Do you carry your bank around in your pocket? There’s no denying that the digital environment has altered the relationship between bank and customer forever – the bank needs to always be on, and if you’re one of the four-in-10 people that has downloaded
a banking app like me, the customer can now even carry that relationship around with them everywhere they go.
However, engagement between financial institutions and their customers is rapidly growing beyond the confines of transactional banking – apps or no apps.
The latest online financial management options are tempting consumers to try out the likes of Banktivity, MoneyDashboard, BankTree and Moneydance. Embracing an open banking platform, these solutions pull banking data from multiple sources to give customers
a holistic view of their finances. Through these means, customers can analyse their spending habits, track savings, and make informed decisions about how they complete their next purchase.
This is arguably the new frontier in the financial sector, and it’s one that financial organisations are keen to start exploring. Why? Because there’s an opportunity here for banks to become the go-to place for trusted dashboards, to be a one-stop shop for
customers looking for information, and to add value to their existing services – something that many realise they need to do as they continue to modernise and evolve their proposition.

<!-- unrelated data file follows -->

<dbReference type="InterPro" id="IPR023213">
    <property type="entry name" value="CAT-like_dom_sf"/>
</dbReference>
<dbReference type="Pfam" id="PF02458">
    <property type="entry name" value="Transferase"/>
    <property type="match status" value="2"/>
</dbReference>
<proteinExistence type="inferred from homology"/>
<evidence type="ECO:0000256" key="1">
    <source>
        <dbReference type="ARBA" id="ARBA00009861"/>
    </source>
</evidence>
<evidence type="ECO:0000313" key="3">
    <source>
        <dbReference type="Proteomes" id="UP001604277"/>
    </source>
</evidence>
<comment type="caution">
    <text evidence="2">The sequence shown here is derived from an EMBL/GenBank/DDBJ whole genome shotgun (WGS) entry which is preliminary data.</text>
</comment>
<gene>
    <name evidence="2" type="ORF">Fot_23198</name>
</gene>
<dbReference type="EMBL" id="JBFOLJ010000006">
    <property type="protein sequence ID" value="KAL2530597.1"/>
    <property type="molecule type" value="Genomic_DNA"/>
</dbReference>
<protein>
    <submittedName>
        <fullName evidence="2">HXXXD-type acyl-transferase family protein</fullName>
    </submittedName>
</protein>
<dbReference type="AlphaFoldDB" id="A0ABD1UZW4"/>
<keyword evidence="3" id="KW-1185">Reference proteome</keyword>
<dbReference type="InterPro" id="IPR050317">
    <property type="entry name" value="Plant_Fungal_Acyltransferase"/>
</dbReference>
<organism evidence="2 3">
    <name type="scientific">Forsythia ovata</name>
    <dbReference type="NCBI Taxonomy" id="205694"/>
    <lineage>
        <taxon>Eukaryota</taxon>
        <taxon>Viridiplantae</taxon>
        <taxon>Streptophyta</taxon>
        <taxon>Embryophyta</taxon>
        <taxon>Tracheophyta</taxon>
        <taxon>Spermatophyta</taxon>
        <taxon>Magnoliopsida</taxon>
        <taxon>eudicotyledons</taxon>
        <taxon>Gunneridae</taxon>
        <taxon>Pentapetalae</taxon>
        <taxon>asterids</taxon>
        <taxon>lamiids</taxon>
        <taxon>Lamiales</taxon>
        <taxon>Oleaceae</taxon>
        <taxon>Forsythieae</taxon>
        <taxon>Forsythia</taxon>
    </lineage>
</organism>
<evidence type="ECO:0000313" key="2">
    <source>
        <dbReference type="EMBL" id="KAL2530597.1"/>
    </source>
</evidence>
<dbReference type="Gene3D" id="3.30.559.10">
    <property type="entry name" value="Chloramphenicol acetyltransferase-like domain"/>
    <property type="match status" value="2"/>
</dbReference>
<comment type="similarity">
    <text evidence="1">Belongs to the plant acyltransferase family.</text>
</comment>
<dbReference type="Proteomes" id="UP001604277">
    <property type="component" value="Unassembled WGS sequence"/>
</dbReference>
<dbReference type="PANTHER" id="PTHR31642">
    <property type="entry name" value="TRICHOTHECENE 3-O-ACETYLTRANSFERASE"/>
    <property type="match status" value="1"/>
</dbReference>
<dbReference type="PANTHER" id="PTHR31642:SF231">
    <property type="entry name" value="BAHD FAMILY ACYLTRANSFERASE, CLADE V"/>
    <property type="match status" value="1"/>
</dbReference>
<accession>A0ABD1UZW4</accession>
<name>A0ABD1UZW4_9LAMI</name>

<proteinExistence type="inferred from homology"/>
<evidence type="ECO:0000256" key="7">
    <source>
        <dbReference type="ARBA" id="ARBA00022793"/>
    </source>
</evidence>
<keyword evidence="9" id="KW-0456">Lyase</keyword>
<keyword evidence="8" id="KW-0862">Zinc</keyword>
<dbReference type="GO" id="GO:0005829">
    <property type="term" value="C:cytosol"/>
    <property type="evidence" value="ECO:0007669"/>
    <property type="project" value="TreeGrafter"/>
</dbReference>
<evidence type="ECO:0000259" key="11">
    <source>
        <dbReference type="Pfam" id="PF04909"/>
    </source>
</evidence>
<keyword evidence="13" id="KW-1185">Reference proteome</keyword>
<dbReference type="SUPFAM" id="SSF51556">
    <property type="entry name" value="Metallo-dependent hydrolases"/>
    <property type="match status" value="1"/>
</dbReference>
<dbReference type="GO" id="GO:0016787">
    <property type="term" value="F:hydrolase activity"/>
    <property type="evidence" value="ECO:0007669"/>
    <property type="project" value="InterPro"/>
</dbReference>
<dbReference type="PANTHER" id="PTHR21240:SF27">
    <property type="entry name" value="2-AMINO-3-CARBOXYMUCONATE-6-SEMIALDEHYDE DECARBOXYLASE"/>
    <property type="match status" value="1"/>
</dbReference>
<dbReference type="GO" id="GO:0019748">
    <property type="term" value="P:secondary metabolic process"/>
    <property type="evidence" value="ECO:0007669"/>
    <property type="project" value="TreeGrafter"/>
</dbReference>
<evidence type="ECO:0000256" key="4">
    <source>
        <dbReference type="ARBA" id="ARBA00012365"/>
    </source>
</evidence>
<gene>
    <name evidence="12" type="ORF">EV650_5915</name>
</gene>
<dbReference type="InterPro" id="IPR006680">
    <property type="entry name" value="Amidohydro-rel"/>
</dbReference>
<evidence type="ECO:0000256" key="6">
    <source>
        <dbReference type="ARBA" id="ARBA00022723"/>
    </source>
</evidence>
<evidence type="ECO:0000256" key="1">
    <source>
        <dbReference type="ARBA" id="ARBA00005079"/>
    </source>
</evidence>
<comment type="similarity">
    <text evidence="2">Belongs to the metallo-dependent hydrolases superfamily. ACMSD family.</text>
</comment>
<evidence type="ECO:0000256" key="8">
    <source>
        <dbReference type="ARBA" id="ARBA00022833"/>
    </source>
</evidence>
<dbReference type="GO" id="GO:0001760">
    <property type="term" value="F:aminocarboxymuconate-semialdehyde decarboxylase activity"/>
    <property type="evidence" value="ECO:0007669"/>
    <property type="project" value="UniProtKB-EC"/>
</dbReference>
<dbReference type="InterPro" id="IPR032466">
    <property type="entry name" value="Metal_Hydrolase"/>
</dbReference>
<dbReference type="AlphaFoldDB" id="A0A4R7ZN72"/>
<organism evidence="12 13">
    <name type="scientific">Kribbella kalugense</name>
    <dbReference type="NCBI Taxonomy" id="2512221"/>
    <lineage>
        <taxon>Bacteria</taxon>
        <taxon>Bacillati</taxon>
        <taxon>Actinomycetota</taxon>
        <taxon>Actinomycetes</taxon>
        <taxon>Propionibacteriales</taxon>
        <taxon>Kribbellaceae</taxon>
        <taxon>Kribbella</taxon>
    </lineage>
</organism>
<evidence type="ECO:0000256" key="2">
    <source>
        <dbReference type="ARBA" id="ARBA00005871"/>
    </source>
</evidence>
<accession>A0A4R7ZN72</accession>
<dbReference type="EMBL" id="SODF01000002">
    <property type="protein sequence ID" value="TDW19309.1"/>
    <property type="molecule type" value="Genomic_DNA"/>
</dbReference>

Financial management as a service is about more than just helping customers set themselves budgets or savings targets. It’s about getting to know your customers better, and it’s about personalising your offering. Ultimately, it’s about keeping your customers
loyal and contextualising each and every interaction.
For example, from a customer’s point of view, how would you feel about your bank if it was sending you mortgage offers after you’ve just bought a house? You probably wouldn’t be that impressed. But what about if the bank sent you an update on your savings
after a spending spree? Now, that would be useful, personalised, and contextual.
In a world where over nine-in-10 banks are currently struggling to deliver on their personalisation promises, and where the bright lights of new digital offerings are tempting customers away to competitors, personal financial management as a service is giving
banks the opportunity to re-engage and re-enthuse customers. This is something that is becoming even more important with it being now easier than ever for customers to switch allegiances to banks that might offer more valuable services.
Currently the latest research tells us that 61% of bankers believe a customer centric business model is ‘very important’. Yet, only 17% are ‘very prepared’ for it. Personal financial management as a service is no silver bullet to the customer centricity
conundrum, but it will certainly go some way to help banks reach out and maintain relationships in an ever more digital landscape.
How to get started? Well, as PWC has recently demonstrated, banks will need to be on the cutting edge of technology to engage with customers in the new value-added world. The onus will be on them to
“understand what’s possible, where the latest technology innovations are, what systems can deliver them, and what should be pursued”.
The banks that do this well, will be the banks that customers are still carrying around in their pockets this time next year.